President Obama supports passage of the Paycheck Fairness Act, a comprehensive and commonsense bill that updates and strengthens the Equal Pay Act of 1963, which made it illegal for employers to pay unequal wages to men and women who perform substantially equal work.
GET THE FACTS
Senate Republicans again kill Paycheck Fairness Act
4/09/14 01:06 PM – Steven Benen – maddowblog
The third time was not the charm. Democratic efforts to pass the Paycheck Fairness Act failed to overcome Republican opposition in the 111th Congress and the 112th Congress, and as of this morning, it failed once again at the hands of a GOP filibuster.
Senate Republicans filibustered a debate on a Democratic pay equity bill backed by President Barack Obama Wednesday.
Sixty votes were needed to allow the bill to be debated on the Senate floor, but Republicans refused to allow the bill to come up for debate after complaining Democrats weren’t allowing votes on their amendments.
The roll call from the vote is online here. Note that the final tally was 54 to 43 – six votes shy of the supermajority needed to end Republican obstructionism – but Senate Majority Leader Harry Reid (D-Nev.) switched his vote for procedural reasons, leaving it at 53 to 44.
The legislation received exactly zero Republican votes, as was the case with previous efforts to pass the bill.I
In case anyone needs a refresher, the Paycheck Fairness Act is a perfectly credidble piece of legislation that would “enhance the remedies available for victims of gender-based discrimination and require employers to show that wage differences are job-related, not sex-based, and driven by business necessity. The measure would also protect employees from retaliation for sharing salary information, which is important for deterring and challenging discriminatory compensation.”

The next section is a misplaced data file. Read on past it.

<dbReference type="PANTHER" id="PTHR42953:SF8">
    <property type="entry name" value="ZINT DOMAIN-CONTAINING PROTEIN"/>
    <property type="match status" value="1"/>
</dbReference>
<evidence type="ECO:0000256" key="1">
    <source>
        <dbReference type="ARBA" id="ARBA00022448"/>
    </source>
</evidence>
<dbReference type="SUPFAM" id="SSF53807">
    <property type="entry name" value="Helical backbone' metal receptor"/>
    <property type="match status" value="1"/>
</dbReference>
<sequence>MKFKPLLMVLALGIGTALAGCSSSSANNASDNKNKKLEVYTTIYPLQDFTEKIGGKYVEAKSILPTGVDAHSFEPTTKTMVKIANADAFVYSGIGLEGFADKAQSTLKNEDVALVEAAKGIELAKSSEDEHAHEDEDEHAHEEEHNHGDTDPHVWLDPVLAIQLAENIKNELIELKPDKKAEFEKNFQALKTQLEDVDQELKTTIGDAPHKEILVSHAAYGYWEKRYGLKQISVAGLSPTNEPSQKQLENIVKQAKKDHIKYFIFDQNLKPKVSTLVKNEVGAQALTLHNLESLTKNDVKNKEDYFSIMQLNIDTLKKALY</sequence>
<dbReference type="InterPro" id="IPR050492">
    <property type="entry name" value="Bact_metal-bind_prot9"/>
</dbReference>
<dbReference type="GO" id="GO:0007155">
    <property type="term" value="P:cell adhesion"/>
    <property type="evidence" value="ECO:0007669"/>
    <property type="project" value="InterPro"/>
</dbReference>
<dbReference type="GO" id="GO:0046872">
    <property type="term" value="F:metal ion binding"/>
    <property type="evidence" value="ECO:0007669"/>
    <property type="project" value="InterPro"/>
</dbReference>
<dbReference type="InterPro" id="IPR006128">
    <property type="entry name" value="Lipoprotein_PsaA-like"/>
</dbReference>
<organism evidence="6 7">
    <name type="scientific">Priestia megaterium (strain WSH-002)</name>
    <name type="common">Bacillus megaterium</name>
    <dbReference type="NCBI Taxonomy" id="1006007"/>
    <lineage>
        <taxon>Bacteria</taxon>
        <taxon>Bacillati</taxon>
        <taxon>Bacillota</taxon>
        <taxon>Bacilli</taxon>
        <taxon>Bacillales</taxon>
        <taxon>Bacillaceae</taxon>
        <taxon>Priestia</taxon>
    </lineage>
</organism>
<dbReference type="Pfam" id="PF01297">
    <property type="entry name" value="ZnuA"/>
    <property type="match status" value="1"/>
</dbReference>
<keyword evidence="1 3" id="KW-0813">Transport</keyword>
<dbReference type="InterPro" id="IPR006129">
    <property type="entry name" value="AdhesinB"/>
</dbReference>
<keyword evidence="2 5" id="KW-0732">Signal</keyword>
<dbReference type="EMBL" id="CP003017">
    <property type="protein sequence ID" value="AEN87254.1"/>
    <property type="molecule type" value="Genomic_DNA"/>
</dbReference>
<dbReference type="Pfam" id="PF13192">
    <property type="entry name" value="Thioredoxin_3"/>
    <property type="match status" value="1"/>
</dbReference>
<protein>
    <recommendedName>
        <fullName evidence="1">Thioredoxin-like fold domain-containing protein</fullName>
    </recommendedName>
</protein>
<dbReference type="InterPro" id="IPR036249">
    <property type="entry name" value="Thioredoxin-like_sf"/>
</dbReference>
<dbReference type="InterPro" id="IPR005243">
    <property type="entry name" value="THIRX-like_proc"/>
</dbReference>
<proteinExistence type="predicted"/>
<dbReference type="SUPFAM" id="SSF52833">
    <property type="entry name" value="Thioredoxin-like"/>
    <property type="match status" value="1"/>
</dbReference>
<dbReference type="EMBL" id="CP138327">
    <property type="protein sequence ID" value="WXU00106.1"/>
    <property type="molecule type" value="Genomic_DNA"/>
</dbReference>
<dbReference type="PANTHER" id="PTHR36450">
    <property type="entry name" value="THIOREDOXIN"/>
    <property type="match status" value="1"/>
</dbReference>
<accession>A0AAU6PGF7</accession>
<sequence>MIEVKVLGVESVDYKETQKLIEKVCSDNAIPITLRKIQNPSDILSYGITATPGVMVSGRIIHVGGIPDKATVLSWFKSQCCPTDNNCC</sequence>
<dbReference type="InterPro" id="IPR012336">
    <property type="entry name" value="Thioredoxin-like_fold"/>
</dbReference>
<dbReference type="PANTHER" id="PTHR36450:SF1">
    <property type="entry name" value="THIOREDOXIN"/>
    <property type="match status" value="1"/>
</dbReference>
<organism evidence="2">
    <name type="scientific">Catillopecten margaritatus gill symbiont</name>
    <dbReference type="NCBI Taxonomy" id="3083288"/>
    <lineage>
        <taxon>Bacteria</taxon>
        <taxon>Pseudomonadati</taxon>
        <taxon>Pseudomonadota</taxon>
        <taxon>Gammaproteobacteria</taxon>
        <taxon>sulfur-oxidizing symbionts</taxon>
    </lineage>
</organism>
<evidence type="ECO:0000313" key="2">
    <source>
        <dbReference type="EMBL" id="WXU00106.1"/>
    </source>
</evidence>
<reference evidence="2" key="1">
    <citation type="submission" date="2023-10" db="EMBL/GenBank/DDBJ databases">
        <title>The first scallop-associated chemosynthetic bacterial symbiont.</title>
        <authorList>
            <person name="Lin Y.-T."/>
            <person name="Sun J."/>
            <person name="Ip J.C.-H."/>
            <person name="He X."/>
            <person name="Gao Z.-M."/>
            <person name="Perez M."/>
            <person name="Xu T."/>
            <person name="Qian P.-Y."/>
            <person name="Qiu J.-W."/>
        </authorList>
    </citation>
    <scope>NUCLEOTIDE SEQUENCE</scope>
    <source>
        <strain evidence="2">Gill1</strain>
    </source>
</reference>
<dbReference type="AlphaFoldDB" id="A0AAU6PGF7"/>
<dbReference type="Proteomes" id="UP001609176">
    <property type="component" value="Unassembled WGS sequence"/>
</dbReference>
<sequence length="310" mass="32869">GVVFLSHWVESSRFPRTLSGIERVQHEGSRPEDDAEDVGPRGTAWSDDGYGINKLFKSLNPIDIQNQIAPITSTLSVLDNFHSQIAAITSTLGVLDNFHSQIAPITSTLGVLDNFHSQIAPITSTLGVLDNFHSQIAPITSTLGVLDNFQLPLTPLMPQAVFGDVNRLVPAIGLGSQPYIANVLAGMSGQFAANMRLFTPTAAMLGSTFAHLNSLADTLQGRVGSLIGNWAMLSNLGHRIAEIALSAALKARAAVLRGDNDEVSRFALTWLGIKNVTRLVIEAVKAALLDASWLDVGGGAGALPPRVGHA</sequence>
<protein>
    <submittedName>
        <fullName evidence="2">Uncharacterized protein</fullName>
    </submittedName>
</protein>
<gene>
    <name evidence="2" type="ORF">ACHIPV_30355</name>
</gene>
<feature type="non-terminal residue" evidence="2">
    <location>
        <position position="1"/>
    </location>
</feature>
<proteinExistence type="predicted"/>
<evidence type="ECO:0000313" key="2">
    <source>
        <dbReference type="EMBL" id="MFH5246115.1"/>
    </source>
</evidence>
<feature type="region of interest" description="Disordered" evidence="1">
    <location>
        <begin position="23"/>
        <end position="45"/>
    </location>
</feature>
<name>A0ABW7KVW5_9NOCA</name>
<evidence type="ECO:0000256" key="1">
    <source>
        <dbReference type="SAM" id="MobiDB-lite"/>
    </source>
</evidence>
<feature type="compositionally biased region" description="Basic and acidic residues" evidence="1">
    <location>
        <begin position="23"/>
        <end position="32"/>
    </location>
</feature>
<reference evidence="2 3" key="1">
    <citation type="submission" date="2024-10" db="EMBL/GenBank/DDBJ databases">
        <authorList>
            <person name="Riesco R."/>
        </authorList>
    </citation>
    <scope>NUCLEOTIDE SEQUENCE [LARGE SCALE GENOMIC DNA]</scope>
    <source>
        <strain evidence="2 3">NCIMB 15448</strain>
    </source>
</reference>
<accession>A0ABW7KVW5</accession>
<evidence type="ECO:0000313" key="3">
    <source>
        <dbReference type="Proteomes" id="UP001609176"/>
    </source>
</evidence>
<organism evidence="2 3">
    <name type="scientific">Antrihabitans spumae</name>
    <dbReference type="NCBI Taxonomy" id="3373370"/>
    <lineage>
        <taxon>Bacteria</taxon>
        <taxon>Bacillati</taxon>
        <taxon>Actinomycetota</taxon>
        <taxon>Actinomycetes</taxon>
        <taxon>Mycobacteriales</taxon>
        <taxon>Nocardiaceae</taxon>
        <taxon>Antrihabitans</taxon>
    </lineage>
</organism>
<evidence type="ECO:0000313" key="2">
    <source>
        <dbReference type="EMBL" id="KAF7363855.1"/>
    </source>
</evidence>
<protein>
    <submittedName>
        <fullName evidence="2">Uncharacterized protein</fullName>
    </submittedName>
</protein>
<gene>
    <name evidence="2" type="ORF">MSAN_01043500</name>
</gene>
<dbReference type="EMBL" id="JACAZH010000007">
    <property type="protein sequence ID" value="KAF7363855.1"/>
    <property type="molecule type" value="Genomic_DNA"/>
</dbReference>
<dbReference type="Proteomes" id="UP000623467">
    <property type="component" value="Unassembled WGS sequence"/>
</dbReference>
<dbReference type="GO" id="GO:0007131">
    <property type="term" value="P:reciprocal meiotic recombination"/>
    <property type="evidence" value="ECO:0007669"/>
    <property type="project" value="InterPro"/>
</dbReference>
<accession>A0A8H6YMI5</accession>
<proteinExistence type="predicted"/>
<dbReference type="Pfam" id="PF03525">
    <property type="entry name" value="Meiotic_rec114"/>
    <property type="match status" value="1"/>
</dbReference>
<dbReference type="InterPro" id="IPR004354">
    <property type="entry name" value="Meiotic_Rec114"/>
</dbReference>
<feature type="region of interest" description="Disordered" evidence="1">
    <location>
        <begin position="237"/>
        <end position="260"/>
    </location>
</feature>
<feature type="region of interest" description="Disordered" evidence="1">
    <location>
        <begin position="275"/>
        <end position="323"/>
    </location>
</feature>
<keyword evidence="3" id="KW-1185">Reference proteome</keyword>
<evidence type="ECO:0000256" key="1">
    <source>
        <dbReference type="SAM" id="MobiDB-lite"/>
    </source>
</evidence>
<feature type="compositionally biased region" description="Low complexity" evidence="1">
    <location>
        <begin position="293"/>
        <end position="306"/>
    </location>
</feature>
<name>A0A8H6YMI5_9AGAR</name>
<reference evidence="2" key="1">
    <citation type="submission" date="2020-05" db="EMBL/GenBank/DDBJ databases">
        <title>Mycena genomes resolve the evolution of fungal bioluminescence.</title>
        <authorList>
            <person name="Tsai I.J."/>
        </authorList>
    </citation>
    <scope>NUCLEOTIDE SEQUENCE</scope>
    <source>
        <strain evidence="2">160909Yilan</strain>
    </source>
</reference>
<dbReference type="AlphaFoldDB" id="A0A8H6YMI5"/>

As we’ve discussed, the Lilly Ledbetter Fair Pay Act was an important step forward when it comes to combating discrimination, but it was also narrowly focused to address a specific problem: giving victims of discrimination access to the courts for legal redress. The Paycheck Fairness Act is a broader measure.
Republicans have responded that they endorse the idea of equal pay for equal work, but in recent years, much of the party remains opposed to policymakers’ efforts to do something about it. (This morning, some GOP senators also raised procedural objections about amendments.)
As for the electoral considerations, aren’t GOP lawmakers worried about rejecting measures like these in an election year?
Senate Republicans aren’t sweating a ramped-up push by Democrats and President Barack Obama for new pay equity legislation – pushing forward women Republicans to rebut charges they have a woman problem and doubting the issue will resonate with voters. […]
Republicans argue that the Democrats’ bill – along with their so-called “Fair Shot” agenda for the year – is a political ploy that will not fool voters.
I’m not sure who’s trying to fool whom in this model. Dems put together a bill; the bill is popular; and they’ve pushed it repeatedly for six years. That sounds less like a p.r. stunt and more like an effort to address a problem.
As for the midterms, Republicans have struggled of late with the gender gap. At a minimum, today’s vote won’t help.
US Women’s Rights Movement Timeline 1848 – 2009 (ProPresObama.org Civil Rights Timelines ™)